Stop Everything! Let?s Eat

During the month-long fast of Ramadan, devout Muslims are not allowed to take anything by mouth between sunrise and sunset. No food, water, gum, tobacco — nothing. But, between sunset and sunrise one may eat, and all do. The custom in Bangladesh is to end the daily fast with a snack called “Iftar” precisely at sunset. Dinner is then served later as is customary at all times of the year. During Ramadan, everything stops at Iftar. My wife and I were shopping in a handicraft store in Dhaka late one afternoon and the clerks were showing hand embroidered tapestries, holding them out for us to examine. Someone came and whispered in the ear of one of the clerks who promptly turned to me, handed me her end of the fabric and said, “Hold this.” She then, with the other clerks, went quickly to a corner where their Iftar was spread and waiting. All business in the rather large store stopped while all the employees broke their fast.
On other occasions I have been stopped in long lines at closed bridge toll booths and at ferry ghats, waiting while the employees enjoyed Iftar before re-opening the booths and re-starting the ferry. It has been a long day, everyone is hungry and thirsty, and everything else is put on hold while those basic needs are taken care of.
What is important enough for us that everything else must stop for it? What comes first, in the everyday practical realities of life? To some it may be a particular television show; their schedule is built around it so that it is never missed. Others may make the telephone “king.” When it rings everything is dropped and the conversation is pursued, regardless. The fact is that all of us have our priorities, those things that we put ahead of everything else.
Jesus said that blessings come to those whose number one priority is righteousness. Doing right, and being right, must be the most important thing in our lives. To “hunger and thirst after righteousness” is much more than to have a normal desire, like the hunger experienced at meal times for food. The language Jesus used is more akin to that of starvation. He describes the desperate need of a starving man, the intense thirst of one without water for days. When one seeks righteousness as an absolute requirement of life, he will be satisfied and blessed.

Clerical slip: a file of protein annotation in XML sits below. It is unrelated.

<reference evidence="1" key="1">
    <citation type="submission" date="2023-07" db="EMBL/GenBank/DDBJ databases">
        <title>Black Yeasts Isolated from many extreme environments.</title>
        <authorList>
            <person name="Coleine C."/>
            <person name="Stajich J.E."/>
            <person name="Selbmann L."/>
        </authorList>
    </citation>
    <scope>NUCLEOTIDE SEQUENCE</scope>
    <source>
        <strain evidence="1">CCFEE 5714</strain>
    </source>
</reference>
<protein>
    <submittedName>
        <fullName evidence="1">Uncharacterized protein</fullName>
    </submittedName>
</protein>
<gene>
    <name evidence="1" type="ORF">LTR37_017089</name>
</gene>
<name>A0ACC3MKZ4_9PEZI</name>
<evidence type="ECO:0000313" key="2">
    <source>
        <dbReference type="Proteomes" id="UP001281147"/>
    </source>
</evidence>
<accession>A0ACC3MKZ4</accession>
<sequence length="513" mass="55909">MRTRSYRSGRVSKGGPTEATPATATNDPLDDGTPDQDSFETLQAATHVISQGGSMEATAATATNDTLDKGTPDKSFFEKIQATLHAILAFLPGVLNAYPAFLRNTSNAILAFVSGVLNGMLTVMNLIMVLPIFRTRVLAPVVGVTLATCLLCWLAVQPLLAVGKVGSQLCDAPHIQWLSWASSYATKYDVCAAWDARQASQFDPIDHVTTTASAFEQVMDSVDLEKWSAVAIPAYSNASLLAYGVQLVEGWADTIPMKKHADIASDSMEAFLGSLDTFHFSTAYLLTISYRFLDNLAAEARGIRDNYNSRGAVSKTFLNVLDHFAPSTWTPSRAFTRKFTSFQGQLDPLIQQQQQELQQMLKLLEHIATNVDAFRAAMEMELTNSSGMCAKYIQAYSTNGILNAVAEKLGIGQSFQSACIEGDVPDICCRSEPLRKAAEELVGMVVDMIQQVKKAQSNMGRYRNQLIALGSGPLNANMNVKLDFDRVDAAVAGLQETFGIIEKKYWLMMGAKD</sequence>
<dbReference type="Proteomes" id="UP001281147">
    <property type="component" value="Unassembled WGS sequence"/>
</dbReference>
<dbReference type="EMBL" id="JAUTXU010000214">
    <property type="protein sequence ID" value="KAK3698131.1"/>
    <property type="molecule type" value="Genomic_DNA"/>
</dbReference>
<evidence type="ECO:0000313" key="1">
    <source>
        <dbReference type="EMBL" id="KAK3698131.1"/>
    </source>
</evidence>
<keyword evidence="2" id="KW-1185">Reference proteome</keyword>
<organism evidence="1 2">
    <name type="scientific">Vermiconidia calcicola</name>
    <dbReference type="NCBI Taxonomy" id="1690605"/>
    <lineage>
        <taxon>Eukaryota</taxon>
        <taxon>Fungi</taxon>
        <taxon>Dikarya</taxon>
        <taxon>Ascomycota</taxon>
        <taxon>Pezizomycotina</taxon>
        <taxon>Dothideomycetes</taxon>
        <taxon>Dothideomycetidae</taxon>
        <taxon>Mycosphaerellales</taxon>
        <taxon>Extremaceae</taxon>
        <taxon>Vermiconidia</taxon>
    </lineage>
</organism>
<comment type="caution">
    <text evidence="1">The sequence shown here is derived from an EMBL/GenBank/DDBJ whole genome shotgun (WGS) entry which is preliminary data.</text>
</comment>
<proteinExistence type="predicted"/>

One of my favorite sermon titles is “Making Your Duties Your Desires.” When we can mature to the point that what we should do and what we want to do are the same, life becomes very simple. God’s will is also our will, what we really want to do. There will still be conflicts, weaknesses, and temptations, but they will be much more easily resolved, and will occur less frequently.
Some Christians have built their daily and weekly schedules around religious activities. They are going to attend the assembly of their local congregation if at all possible, every time. They are going to pray and read their Bibles every day. Other acts of service or devotion are also on their schedule, not to be missed. This is approaching the correct attitude, but may still fall short. It is not enough just to want to do the right thing. We must also want to be right. We must seek a complete transformation of character (Romans 12:1,2) so that the way of God is natural to us. When everything else in life is secondary to our state of righteousness before God, we are indeed happy.

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Michael Brooks

Since 1988 Mike and his wife Brenda have been involved in foreign missions in South America, Africa, and South Asia. Beginning in 1999 they devoted full time to missions, primarily in Bangladesh and Nepal.

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